Man-made fabrics like polyester, nylon, rayon, and acrylic are dripping with dyes and chemicals. “These textiles are made with potentially toxic fibres, particularly those designed with fashion or convenience in mind,” explains Dr Gabriella Farkas. “Beware of stain resistant, insect-repelling, flame-retardant, water-repellent, waterproof, perspiration-proof, anti-static, anti-cling, and anti-shrink fabrics.” Just to name a few.
The more benefits from said apparel, the more you might be subjecting yourself to toxic chemicals. “Those chemicals may separate from the clothes, set up shop on your skin, and eventually enter your bloodstream,” adds Caleb Backe, a health and wellness expert. This may spur a rash, but it’s even more concerning that the US Centers for Disease Control and Prevention has found that some chemicals in workout clothing like Dimethylformamide may be linked to liver damage. Opt for natural fibres, ideally organic, such as cotton, wool, silk, flax, and hemp.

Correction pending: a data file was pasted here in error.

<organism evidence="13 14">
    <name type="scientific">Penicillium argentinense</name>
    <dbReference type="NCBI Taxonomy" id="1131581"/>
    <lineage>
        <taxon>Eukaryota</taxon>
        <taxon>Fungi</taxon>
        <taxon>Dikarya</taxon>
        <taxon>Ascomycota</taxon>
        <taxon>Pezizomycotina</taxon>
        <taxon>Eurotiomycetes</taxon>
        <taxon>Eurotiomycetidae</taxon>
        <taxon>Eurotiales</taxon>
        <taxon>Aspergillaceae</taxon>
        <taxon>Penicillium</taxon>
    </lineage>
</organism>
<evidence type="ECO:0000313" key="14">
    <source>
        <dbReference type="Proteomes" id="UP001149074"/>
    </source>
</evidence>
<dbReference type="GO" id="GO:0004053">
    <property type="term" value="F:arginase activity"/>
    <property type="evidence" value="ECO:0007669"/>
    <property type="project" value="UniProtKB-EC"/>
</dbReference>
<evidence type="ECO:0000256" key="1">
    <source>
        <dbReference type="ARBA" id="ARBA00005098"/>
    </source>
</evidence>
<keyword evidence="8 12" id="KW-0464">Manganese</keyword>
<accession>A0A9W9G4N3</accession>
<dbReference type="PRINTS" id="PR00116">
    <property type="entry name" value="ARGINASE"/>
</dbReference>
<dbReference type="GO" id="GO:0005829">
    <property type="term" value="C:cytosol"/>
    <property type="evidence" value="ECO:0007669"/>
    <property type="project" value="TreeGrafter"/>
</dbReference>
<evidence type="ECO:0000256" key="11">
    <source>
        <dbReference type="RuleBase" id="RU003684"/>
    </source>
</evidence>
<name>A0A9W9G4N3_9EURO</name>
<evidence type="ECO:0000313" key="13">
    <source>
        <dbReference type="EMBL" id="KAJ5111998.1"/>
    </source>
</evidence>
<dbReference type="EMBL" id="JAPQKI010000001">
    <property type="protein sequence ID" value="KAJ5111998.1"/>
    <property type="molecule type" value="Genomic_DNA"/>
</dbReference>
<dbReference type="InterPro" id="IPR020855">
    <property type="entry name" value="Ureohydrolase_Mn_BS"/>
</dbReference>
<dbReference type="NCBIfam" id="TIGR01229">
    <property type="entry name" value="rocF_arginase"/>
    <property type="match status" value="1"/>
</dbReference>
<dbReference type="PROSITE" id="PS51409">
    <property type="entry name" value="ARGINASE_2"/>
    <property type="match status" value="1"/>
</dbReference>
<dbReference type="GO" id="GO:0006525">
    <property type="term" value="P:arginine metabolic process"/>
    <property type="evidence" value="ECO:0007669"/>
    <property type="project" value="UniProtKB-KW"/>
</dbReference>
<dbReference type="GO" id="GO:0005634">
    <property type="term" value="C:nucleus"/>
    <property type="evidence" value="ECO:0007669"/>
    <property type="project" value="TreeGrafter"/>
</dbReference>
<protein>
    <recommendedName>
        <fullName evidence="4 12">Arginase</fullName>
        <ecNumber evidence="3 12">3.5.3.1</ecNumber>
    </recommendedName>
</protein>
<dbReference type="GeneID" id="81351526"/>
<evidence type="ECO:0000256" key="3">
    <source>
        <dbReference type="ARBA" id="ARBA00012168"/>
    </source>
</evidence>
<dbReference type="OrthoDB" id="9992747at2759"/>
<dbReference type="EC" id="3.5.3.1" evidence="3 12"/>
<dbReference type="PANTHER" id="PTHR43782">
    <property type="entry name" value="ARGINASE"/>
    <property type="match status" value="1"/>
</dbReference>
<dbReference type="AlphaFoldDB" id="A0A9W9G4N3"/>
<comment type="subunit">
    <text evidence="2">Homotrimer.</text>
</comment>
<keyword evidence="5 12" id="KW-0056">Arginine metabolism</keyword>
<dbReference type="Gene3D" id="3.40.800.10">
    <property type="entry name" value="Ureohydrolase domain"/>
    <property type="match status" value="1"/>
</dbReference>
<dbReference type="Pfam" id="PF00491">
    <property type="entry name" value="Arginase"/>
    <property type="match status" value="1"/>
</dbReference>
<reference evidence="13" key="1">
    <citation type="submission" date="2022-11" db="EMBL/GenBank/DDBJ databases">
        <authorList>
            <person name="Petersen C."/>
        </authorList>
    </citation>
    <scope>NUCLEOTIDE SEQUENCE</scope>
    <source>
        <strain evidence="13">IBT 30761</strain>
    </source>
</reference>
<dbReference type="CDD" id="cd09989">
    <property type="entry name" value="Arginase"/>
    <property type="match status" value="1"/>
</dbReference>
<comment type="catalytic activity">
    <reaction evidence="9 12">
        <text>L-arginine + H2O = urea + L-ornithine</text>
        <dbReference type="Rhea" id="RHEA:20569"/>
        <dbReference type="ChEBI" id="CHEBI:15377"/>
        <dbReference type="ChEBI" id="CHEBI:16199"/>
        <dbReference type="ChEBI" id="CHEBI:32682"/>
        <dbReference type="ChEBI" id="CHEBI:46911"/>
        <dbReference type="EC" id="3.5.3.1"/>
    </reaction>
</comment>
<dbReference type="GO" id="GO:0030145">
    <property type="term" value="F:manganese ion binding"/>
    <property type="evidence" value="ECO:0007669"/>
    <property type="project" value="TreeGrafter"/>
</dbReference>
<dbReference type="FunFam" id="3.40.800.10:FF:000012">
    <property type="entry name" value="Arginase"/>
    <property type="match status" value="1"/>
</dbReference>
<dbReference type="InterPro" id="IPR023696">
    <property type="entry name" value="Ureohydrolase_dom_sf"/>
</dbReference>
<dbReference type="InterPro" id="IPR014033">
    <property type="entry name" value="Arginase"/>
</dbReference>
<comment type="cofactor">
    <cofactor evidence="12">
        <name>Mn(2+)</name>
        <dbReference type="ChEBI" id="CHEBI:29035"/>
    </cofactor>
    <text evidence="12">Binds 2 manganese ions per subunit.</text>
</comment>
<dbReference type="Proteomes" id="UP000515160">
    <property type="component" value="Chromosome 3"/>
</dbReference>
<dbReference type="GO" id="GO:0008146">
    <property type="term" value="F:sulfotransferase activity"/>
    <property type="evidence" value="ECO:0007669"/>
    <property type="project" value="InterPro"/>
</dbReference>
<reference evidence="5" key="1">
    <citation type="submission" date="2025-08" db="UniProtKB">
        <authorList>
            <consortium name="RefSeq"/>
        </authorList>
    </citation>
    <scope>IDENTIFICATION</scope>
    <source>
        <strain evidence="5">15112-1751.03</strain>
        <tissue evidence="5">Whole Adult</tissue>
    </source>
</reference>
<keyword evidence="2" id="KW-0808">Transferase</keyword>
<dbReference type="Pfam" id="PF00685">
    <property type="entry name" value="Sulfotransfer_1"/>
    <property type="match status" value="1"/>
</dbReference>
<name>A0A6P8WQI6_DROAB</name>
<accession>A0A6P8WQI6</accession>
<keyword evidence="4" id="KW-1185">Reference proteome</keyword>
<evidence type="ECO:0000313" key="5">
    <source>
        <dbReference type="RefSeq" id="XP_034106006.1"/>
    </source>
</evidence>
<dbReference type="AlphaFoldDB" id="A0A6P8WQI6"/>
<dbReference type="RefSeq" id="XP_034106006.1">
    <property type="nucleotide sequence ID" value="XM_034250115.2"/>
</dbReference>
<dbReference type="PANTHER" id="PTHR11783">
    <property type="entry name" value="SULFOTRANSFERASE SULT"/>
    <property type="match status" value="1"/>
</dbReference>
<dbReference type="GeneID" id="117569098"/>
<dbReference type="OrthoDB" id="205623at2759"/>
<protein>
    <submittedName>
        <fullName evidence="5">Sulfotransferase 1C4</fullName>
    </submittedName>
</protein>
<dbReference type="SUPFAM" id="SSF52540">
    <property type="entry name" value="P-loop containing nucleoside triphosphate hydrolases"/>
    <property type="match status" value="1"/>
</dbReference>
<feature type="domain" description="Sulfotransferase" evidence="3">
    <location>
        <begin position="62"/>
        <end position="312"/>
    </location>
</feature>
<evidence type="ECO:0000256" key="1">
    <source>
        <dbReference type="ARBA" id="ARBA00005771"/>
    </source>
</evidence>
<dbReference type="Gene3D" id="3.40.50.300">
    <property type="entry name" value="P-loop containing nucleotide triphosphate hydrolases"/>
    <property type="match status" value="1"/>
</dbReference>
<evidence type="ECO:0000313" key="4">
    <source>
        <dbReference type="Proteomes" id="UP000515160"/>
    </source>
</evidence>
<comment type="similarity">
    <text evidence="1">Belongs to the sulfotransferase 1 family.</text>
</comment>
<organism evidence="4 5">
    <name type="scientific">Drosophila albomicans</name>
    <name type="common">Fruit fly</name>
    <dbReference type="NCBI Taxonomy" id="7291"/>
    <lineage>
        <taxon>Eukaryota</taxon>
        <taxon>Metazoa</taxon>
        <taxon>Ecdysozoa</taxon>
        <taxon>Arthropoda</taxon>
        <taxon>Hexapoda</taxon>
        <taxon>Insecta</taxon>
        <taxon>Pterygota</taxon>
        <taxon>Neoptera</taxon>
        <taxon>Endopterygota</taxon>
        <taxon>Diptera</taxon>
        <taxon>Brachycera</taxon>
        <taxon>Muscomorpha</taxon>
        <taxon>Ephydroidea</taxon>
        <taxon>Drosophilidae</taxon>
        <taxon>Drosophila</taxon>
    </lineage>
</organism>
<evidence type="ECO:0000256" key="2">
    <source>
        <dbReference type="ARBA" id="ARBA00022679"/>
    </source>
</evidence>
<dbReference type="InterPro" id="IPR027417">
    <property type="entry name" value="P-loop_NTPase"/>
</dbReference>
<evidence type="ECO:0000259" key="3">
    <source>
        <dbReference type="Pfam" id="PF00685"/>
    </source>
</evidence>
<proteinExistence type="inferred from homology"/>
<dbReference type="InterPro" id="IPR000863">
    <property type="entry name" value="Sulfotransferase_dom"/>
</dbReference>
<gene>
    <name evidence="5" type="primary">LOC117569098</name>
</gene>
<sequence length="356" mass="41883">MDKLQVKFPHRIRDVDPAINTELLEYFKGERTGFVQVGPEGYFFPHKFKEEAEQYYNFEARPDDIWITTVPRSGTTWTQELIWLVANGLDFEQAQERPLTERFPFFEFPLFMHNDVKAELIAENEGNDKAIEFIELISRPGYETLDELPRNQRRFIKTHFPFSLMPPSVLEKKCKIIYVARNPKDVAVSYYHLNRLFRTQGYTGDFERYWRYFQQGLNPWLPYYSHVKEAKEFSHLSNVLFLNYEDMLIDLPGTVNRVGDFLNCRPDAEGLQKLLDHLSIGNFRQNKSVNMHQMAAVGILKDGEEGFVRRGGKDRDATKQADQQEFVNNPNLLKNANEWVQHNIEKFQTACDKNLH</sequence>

Pumps and t-strap heels are causing you a lot more than just foot pain and blisters – wearing high heels days can actually lead to a shortened calf. When you slide on high heels day-in and day-out, anatomically the ankle becomes raised and the calf muscles contract. As these muscle fibres stiffen and become thicker, it can lead to discomfort when you’ve opted for flats. Ultimately, shortened calves may force you to walk on your tippy toes when you’re barefoot to avoid pain.
Skin tight jeans
You don’t need a Renaissance-style lace corset to trigger poor circulation, swollen legs, and blood clots – all you need are skinny jeans. A woman was cut out of her skinnies and hospitalised for four days after suffering numbness in her feet after squatting as she helped a relative move. And a study published in the Journal of Neurology Neurosurgery & Psychiatry found that skinny jeans can damage muscle and nerve fibres in the legs.